For this month’s edition of Brand in Focus I will be looking at the Argentine yerba mate brand Kraus, and in particular, two of their flagship products, Kraus Organic Yerba Mate and Kraus Pure Leaf. But first, a short story…
I remember it clearly. My first ever bag of yerba mate that had been gifted to me had completely run out. Anxious to get some more I resorted to Google, and soon stumbled upon UruShop. After several searches of “what is the best yerba mate,” I settled for the esteemed Rosamonte Especial, which appeared to receive near-universal praise. A couple of emails later I was in business, and the very next day I collected my supplies, rather conveniently living just around the corner from UruShop!
Once my rather large calabash gourd had finish curing, I simply could not help myself, and proceeded to drink two entire gourds worth of mate in the space of one morning. I think it is fair to say that I somewhat overdid it, and during the next couple of hours endured what can only be described as a mildly-hallucinogenic experience! I had learnt the hard way, and would strongly advise anybody new to mate who is reading this to take it easy – at least to begin with! – especially if drinking potent full-bodied yerbas like Rosamonte.
The next day I returned to my gourd but struggled with my herb. I wanted to drink, but found the intense smokiness just too much. I sent a rather sheepish email to Emma (UruShop’s co-founder) and asked for her advice on a milder flavoured brand which would better suit my beginner’s palette. As usual her response was swift, friendly, and to-the-point, and thus began my relationship with Kraus Organic yerba mate.
Kraus are located in Colonia, Santo Domingo, Savio, Argentina, in the province of Misiones. They are currently run by Milton Kraus, but were originally founded in 1894 by his great-great-grandfather Francis Kraus, an Austrian immigrant living in Argentina. Under the stewardship of Milton and his siblings, the company has in recent years attempted to grow the profile of mate both within and outside of Argentina, placing considerable emphasis on farming organically, and through adopting an ethical fair-trade ethos towards growing and selling yerba.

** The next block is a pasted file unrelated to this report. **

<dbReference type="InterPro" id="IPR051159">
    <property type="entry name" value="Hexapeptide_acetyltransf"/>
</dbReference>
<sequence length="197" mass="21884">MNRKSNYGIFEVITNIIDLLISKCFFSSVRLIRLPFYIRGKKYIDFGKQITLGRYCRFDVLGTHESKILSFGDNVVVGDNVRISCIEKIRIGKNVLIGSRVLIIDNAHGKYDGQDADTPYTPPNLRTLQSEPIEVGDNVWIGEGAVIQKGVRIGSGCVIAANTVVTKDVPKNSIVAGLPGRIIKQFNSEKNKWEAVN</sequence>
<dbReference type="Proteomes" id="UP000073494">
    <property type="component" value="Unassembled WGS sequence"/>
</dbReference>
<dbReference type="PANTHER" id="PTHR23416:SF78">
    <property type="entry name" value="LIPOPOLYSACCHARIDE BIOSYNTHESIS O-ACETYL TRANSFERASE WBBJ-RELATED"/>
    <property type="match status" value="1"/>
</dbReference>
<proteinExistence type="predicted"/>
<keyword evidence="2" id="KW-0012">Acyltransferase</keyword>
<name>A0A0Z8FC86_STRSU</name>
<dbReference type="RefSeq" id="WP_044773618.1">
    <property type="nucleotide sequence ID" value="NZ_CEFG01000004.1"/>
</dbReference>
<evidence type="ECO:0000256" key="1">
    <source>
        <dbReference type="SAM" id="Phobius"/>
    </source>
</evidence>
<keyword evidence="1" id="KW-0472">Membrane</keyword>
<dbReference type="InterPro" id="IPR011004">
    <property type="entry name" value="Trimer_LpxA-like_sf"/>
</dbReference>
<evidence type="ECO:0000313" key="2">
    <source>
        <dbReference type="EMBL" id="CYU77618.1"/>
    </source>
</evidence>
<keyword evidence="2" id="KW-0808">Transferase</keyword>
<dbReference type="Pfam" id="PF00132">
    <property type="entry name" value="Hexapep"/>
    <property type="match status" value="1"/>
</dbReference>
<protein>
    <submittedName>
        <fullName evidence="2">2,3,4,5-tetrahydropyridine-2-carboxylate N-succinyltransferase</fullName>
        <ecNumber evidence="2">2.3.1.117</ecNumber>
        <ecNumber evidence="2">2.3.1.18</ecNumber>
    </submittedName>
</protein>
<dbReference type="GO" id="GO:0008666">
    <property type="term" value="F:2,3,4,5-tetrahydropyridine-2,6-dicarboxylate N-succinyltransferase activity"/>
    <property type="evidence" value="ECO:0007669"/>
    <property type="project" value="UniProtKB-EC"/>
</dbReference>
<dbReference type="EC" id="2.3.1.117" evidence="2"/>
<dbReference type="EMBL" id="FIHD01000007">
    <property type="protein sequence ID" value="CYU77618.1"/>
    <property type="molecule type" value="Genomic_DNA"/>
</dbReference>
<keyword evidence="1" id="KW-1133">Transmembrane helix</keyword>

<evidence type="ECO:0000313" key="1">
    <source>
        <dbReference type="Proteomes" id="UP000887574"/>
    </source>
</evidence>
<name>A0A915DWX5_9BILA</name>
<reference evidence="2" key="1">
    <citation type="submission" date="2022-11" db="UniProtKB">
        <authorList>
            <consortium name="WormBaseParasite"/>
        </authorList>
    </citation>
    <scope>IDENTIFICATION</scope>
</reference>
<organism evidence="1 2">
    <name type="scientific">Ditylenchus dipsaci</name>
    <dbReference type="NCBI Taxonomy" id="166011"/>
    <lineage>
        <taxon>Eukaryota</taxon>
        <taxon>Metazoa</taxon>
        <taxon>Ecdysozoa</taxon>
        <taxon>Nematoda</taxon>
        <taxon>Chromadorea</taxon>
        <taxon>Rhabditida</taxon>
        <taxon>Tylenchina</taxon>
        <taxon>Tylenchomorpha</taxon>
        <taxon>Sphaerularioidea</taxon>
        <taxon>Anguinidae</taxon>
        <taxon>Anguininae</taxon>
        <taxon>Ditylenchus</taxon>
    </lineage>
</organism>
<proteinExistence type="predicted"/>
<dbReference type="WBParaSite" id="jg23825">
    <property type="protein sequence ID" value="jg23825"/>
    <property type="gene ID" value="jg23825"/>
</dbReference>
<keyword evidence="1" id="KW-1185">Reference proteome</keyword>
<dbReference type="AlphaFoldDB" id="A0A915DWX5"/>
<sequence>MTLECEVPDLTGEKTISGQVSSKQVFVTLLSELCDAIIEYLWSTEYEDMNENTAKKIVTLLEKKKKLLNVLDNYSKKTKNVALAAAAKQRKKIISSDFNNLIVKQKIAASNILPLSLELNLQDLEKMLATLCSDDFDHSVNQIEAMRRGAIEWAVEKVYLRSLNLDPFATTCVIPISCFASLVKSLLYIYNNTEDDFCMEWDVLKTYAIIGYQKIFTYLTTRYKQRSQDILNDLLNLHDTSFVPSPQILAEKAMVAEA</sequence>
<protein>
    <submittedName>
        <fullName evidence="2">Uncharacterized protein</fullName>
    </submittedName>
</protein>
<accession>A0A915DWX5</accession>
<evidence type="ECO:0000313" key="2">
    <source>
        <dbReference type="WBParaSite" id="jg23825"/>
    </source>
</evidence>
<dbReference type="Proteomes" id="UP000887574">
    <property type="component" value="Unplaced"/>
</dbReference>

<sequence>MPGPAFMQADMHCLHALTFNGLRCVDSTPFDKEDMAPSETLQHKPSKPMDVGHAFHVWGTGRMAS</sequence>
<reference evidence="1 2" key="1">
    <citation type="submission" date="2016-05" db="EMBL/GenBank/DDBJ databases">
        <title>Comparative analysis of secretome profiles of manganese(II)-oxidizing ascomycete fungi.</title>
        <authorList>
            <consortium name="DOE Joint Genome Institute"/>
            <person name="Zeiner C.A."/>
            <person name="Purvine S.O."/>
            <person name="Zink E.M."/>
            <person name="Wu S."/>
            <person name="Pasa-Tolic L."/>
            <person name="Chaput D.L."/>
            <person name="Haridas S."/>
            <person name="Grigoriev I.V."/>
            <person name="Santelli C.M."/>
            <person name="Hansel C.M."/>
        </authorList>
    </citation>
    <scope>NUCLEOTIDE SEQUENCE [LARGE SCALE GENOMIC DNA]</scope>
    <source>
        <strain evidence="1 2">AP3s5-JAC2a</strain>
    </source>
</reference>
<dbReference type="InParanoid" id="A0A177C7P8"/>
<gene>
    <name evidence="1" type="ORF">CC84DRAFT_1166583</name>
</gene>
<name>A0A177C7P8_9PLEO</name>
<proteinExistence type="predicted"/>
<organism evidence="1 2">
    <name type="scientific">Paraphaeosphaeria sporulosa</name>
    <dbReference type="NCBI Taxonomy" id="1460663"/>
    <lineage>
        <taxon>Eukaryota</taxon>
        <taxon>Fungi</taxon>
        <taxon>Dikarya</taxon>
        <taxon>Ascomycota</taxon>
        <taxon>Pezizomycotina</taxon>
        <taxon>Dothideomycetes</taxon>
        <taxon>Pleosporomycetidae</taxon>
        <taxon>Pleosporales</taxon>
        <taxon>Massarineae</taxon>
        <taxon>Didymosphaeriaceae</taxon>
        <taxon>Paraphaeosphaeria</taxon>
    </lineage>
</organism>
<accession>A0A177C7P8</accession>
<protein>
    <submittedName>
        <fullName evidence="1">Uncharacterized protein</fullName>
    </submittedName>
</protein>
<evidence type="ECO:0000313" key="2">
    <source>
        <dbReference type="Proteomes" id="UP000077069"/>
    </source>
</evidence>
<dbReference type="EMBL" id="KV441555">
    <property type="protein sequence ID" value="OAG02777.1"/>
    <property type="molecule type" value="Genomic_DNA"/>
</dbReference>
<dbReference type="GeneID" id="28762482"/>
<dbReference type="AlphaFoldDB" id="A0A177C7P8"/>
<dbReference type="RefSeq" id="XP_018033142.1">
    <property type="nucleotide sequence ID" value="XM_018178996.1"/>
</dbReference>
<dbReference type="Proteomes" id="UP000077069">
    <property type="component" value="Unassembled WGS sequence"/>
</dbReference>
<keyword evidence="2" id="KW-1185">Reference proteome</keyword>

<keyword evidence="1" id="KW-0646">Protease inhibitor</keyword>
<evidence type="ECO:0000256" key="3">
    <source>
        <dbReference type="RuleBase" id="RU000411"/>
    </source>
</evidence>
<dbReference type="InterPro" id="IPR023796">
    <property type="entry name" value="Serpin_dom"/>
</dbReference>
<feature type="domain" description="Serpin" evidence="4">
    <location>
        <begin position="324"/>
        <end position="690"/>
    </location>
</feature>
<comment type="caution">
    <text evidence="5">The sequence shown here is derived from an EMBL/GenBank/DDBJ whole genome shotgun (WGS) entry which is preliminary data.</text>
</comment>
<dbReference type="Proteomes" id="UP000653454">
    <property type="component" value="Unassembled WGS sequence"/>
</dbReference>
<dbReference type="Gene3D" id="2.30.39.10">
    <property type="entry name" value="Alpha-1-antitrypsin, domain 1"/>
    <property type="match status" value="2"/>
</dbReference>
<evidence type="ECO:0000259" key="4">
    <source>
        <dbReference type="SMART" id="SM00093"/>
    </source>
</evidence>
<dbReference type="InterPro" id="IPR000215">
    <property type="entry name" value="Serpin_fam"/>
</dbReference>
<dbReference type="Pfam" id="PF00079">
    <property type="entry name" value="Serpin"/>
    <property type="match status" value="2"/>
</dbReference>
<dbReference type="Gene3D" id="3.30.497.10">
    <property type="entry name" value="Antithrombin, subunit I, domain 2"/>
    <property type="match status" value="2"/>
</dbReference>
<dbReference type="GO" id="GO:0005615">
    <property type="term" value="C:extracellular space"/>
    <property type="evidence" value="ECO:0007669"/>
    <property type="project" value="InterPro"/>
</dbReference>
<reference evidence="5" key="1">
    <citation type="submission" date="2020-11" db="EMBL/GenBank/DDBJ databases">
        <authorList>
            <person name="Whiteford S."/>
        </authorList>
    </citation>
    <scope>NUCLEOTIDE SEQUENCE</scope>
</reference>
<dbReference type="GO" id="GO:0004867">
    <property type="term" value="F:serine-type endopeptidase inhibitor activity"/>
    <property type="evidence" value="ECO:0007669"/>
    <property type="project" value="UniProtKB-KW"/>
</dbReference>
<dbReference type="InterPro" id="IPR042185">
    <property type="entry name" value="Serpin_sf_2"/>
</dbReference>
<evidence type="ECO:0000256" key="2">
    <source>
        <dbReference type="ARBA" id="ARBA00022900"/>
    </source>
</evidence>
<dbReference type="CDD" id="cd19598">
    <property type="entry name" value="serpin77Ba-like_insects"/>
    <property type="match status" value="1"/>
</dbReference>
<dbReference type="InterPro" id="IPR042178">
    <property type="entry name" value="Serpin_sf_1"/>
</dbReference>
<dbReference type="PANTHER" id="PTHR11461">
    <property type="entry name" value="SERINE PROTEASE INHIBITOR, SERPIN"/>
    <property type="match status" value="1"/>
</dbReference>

Kraus’ distinctive logo comes from Milton’s own recollections as a child of seeing large green grasshoppers sitting amongst the yerba. Although farmed on a plantation, Kraus reforest their land with hundreds of young native trees every year to create shade and biodiversity.
As well as remaining an independent family-run operation for three generations, the company operates a democratic employment structure, and pays a percentage of its profits in addition to a living wage to all its workers.
The unique production methods used by Kraus which result in a “smokeless” mate, were developed by Milton’s Grandfather, Juan Angel. First the yerba is blast dried with a smokeless liquid fuel fire to remove the bulk of the moisture. Next it is dried further using indirect heat from boilers, where a chimney is used to remove the smoke so that it does not come into contact with the yerba. Enormous industrial fans are also used to extract the moisture in the air.
All of Kraus’ yerba mate is grown organically, but it is the two products that are USDA certified organic that I will focus on here.
The variety simply known as Organic is probably the product for which Kraus is best known, especially outside of Argentina, and during my early mate drinking days I encountered numerous North-American drinkers discussing the brand online. With the recent success of Guayaki, and in particular the San Mateo air-dried variety, Kraus have obviously identified a considerable demand in the USA for un-smoked organic yerba mate, and this may explain their decision to have a number of their products USDA organic approved.
The Organic is what I would call a typical Argentine cut, with a variety of leaf sizes mixed in with plenty of chunky palos (stems), and just enough polvo (dust) to hold it all together.
The flavour, as might be expected, is a lot milder than a traditional smoked yerba, quite grassy and not too much bitterness. As such it would make an ideal first mate for the newcomer. Another category of drinker that I would recommend this variety to would be those that enjoy green tea, particularly Japanese sencha. With this yerba there is a very distinct fresh savoury sweetness – a flavour that is difficult to place – that is also present in some high quality Japanese teas. A common factor that may enhance this taste is the lack of roasting or smoke in the drying process. Similarly, unlike a lot of green tea which is pan roasted, Japanese sencha is processed using only steam.
If these savoury sweet notes are something you enjoy in the Kraus Organic, then you may wish to try the Pure Leaf variety. Containing no palos whatsoever, and consisting of a more consistently fine leaf cut – similar to a Uruguayan brand such as Canarias – the Pure Leaf is a much punchier yerba, which may be more satisfying to the established mate drinker’s palette.
As I mentioned in my September article on mate and coffee, I tend to prefer a more full-bodied yerba in the morning, followed by a lighter brew in the afternoon. Kraus therefore has something to satisfy all of my mate wants, and if your preference is for something lighter, or perhaps something stronger, then you may wish to try the either the Pionero smooth and mild blend, or rather the sharper sin palos (no stems) Gaucho variety.
The adoption of organic agricultural practices and fair trade principles are essential to the sustainability of a growing yerba mate industry. At UruShop we believe that Kraus are adopting the right approaches to producing yerba mate on a larger scale. We strongly believe in their products, and look forward to continue working closely with them in the future.
What are your experiences with Kraus? Let me know at email@example.com